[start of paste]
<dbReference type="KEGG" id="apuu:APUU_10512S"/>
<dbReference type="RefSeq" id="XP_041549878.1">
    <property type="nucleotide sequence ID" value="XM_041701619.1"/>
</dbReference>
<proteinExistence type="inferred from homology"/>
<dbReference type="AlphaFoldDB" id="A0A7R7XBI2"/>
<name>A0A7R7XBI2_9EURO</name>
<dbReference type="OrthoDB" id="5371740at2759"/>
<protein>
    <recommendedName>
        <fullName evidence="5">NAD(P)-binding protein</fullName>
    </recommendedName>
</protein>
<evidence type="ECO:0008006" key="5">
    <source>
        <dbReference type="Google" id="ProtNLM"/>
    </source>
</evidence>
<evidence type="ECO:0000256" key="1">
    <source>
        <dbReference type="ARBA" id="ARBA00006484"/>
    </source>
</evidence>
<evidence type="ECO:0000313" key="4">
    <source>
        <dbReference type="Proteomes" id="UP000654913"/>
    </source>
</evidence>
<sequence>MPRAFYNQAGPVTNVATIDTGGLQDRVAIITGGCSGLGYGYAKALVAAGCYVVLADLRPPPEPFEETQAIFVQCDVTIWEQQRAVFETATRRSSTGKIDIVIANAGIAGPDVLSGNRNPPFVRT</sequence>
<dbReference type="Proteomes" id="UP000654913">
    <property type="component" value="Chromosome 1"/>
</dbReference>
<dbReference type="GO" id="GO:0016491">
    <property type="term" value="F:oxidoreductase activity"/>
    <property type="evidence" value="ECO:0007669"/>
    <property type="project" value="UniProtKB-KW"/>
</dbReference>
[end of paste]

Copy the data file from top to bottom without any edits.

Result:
<dbReference type="KEGG" id="apuu:APUU_10512S"/>
<dbReference type="RefSeq" id="XP_041549878.1">
    <property type="nucleotide sequence ID" value="XM_041701619.1"/>
</dbReference>
<proteinExistence type="inferred from homology"/>
<dbReference type="AlphaFoldDB" id="A0A7R7XBI2"/>
<name>A0A7R7XBI2_9EURO</name>
<dbReference type="OrthoDB" id="5371740at2759"/>
<protein>
    <recommendedName>
        <fullName evidence="5">NAD(P)-binding protein</fullName>
    </recommendedName>
</protein>
<evidence type="ECO:0008006" key="5">
    <source>
        <dbReference type="Google" id="ProtNLM"/>
    </source>
</evidence>
<evidence type="ECO:0000256" key="1">
    <source>
        <dbReference type="ARBA" id="ARBA00006484"/>
    </source>
</evidence>
<evidence type="ECO:0000313" key="4">
    <source>
        <dbReference type="Proteomes" id="UP000654913"/>
    </source>
</evidence>
<sequence>MPRAFYNQAGPVTNVATIDTGGLQDRVAIITGGCSGLGYGYAKALVAAGCYVVLADLRPPPEPFEETQAIFVQCDVTIWEQQRAVFETATRRSSTGKIDIVIANAGIAGPDVLSGNRNPPFVRT</sequence>
<dbReference type="Proteomes" id="UP000654913">
    <property type="component" value="Chromosome 1"/>
</dbReference>
<dbReference type="GO" id="GO:0016491">
    <property type="term" value="F:oxidoreductase activity"/>
    <property type="evidence" value="ECO:0007669"/>
    <property type="project" value="UniProtKB-KW"/>
</dbReference>